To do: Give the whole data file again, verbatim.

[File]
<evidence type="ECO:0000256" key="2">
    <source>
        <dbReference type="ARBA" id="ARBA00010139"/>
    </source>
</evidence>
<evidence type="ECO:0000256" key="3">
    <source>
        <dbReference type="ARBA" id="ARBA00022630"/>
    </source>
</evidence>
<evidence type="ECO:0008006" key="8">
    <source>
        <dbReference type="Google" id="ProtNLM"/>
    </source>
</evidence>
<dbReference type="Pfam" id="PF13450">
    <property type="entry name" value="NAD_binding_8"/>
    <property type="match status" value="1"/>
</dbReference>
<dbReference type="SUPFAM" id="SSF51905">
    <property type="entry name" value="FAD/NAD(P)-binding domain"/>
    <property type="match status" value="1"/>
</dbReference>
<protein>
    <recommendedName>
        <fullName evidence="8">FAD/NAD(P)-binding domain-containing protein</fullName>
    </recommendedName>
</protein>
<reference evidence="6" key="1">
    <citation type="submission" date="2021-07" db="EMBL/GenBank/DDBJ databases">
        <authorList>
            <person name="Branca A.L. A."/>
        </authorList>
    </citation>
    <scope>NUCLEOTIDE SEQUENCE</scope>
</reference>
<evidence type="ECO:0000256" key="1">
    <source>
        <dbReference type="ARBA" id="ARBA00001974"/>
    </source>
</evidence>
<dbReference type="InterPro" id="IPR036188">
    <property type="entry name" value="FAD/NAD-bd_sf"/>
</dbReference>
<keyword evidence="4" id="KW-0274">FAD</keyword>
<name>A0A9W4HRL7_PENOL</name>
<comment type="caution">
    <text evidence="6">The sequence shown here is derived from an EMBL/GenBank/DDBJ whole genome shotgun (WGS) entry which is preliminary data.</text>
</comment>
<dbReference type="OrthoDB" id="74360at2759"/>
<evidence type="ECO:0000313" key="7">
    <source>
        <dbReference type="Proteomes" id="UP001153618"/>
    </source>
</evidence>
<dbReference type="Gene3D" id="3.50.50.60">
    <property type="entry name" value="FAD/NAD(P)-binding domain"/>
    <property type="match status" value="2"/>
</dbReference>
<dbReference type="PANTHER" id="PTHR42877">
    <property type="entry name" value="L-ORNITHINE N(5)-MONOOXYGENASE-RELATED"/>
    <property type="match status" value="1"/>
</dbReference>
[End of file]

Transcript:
<evidence type="ECO:0000256" key="2">
    <source>
        <dbReference type="ARBA" id="ARBA00010139"/>
    </source>
</evidence>
<evidence type="ECO:0000256" key="3">
    <source>
        <dbReference type="ARBA" id="ARBA00022630"/>
    </source>
</evidence>
<evidence type="ECO:0008006" key="8">
    <source>
        <dbReference type="Google" id="ProtNLM"/>
    </source>
</evidence>
<dbReference type="Pfam" id="PF13450">
    <property type="entry name" value="NAD_binding_8"/>
    <property type="match status" value="1"/>
</dbReference>
<dbReference type="SUPFAM" id="SSF51905">
    <property type="entry name" value="FAD/NAD(P)-binding domain"/>
    <property type="match status" value="1"/>
</dbReference>
<protein>
    <recommendedName>
        <fullName evidence="8">FAD/NAD(P)-binding domain-containing protein</fullName>
    </recommendedName>
</protein>
<reference evidence="6" key="1">
    <citation type="submission" date="2021-07" db="EMBL/GenBank/DDBJ databases">
        <authorList>
            <person name="Branca A.L. A."/>
        </authorList>
    </citation>
    <scope>NUCLEOTIDE SEQUENCE</scope>
</reference>
<evidence type="ECO:0000256" key="1">
    <source>
        <dbReference type="ARBA" id="ARBA00001974"/>
    </source>
</evidence>
<dbReference type="InterPro" id="IPR036188">
    <property type="entry name" value="FAD/NAD-bd_sf"/>
</dbReference>
<keyword evidence="4" id="KW-0274">FAD</keyword>
<name>A0A9W4HRL7_PENOL</name>
<comment type="caution">
    <text evidence="6">The sequence shown here is derived from an EMBL/GenBank/DDBJ whole genome shotgun (WGS) entry which is preliminary data.</text>
</comment>
<dbReference type="OrthoDB" id="74360at2759"/>
<evidence type="ECO:0000313" key="7">
    <source>
        <dbReference type="Proteomes" id="UP001153618"/>
    </source>
</evidence>
<dbReference type="Gene3D" id="3.50.50.60">
    <property type="entry name" value="FAD/NAD(P)-binding domain"/>
    <property type="match status" value="2"/>
</dbReference>
<dbReference type="PANTHER" id="PTHR42877">
    <property type="entry name" value="L-ORNITHINE N(5)-MONOOXYGENASE-RELATED"/>
    <property type="match status" value="1"/>
</dbReference>